Many clients contact our firm asking if their unmarried partner or family member can legally adopt their child. Prior to July 1, 2021, the answer was that the potential client would have to marry their partner before the adoption could proceed and that a nonromantic family member could not adopt the child without termination of both biological parents’ rights.
Many Virginia couples and families will be happy to learn that Virginia’s Second Parent Adoption statute (formerly better known as “Stepparent Adoption”) has been revised to allow the adoption of a child by a spouse or other person with legitimate interest. Virginia Code Section 63.2-1241 previously required the adoptive parent to be married to the biological/legal parent. The updated, new code section now allows non-married persons to be legal parents and be placed on the birth certificate.
Many people may wonder who qualifies as a “person with a legitimate interest.” The list of qualifying people is far more expansive than just a long-term partner, which is what most people assume. Per Virginia Code Section 20-124.1 a “person with a legitimate interest” shall be broadly defined and includes, but is not limited to, grandparents or other blood relatives (such as aunts, uncles, cousins, etc.). No person who has had their parental rights terminated or any family member of a person who has had their parental rights terminated can be considered a person with legitimate interest.
It is important for the biological/legal parent to understand the significant legal implications of adoption. Once a stepparent or person with a legitimate interest adopts a child, they are considered the legal parent as though the child was born of that parent/person. The law does not differentiate between biological/legal parents and adoptive parents. Therefore, if there are future issues and/or conflicts that result in separation or a custody case, there is no presumption in favor of the biological/legal parent over the adoptive parent/person.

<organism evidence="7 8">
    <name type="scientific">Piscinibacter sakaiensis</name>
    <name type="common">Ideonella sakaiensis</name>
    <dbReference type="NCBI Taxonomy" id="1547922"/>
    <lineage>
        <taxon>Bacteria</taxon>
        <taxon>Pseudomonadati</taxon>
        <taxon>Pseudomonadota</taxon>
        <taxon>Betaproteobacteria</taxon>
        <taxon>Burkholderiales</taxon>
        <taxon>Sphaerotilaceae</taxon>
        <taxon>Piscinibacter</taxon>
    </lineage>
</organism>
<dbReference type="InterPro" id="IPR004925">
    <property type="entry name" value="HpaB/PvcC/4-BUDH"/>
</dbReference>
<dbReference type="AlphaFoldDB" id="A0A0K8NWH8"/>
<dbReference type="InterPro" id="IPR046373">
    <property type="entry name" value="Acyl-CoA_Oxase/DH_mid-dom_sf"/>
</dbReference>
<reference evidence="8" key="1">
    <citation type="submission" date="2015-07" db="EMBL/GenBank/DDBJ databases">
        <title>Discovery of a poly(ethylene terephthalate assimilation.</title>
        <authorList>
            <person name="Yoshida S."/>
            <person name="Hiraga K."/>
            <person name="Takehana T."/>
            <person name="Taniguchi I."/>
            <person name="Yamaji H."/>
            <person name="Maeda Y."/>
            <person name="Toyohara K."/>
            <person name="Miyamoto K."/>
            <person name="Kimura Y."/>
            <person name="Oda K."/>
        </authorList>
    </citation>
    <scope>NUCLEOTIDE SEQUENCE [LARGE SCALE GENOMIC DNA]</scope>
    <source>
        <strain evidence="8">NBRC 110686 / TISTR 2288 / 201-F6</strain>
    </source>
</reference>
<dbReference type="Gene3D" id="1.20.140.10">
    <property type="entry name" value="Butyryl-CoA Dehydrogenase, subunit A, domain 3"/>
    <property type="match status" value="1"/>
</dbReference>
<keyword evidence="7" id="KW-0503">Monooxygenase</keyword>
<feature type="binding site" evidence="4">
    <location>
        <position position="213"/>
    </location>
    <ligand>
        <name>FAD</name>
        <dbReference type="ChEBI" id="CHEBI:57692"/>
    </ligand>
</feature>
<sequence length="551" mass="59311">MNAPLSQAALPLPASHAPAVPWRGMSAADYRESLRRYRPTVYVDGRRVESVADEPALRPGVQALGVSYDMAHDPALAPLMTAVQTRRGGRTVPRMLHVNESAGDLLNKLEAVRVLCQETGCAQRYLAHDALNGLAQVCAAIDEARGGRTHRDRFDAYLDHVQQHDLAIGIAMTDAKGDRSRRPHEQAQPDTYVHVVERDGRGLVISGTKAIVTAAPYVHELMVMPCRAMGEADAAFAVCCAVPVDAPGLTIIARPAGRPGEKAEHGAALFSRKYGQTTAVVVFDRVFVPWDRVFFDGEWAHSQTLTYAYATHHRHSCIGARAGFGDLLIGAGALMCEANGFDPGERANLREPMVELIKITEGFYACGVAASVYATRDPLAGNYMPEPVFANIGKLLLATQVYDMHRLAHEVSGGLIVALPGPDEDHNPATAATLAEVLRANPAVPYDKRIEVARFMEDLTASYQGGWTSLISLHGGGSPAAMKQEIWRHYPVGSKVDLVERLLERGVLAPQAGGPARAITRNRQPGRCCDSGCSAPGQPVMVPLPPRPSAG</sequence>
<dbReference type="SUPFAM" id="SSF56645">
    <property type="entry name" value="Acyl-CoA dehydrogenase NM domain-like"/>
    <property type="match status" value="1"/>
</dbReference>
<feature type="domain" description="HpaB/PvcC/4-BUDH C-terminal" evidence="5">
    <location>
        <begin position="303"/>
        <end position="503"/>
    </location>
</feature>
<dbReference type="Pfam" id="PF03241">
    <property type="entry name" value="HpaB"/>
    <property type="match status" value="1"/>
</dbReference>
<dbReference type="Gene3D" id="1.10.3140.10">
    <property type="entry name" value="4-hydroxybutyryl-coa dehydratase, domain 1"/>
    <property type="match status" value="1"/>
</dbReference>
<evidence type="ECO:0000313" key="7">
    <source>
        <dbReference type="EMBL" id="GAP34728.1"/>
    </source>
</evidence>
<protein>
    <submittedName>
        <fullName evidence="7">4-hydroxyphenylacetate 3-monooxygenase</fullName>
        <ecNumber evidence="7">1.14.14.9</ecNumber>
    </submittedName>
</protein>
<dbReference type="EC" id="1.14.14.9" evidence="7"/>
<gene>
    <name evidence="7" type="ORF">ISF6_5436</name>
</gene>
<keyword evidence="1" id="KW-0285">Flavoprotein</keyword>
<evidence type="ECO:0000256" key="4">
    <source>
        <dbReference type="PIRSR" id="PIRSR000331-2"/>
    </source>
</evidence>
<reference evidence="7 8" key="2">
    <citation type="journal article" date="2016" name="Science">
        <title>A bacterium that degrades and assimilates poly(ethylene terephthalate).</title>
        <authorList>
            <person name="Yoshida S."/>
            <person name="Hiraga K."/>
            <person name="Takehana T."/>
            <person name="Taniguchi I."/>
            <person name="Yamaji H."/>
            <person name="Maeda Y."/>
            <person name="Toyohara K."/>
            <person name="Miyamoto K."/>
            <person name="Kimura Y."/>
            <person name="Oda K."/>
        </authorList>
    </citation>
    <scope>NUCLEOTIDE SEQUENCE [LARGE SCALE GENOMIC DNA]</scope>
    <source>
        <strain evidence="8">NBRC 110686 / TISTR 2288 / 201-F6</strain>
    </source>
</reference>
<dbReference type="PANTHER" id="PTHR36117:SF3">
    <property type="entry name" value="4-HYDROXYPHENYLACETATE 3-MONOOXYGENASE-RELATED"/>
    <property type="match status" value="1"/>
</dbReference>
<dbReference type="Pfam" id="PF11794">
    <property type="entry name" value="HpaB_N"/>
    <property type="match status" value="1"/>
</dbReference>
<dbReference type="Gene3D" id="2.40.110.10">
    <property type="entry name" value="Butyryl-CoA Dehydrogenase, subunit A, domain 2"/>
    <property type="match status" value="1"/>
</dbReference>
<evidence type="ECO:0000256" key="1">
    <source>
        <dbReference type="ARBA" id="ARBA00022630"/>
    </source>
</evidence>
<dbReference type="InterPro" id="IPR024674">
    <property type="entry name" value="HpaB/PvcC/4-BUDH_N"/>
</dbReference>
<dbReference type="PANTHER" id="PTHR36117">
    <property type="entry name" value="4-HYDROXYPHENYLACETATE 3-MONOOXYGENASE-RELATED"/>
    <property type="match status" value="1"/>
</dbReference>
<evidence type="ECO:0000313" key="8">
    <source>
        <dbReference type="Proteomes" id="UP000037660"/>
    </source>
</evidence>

It is also important to consider the relationship implications of allowing a grandparent or other nonromantic family member to adopt your child. Once a nonromantic family member adopts the child, they have equal legal rights to the child. This means that if the relationship sours that they could seek custody of the child and the legal presumption in favor of the biological/legal parent no longer exists. There are other legal mechanisms to allow a grandparent or other family member to have a legal relationship with your child that is not as significant or permanent as adoption. It is important that you retain an attorney who understands the nuances of both adoption and family law so they can properly advise you as to the best path forward to achieve your desired goals.
The adoption and family law attorneys at The Geller Law Group are experienced and client-centered attorneys who can walk you through your adoption journey. If you’d like to speak with one of our attorneys about adoption questions, please contact us at Office@thegellerlawgroup.com.
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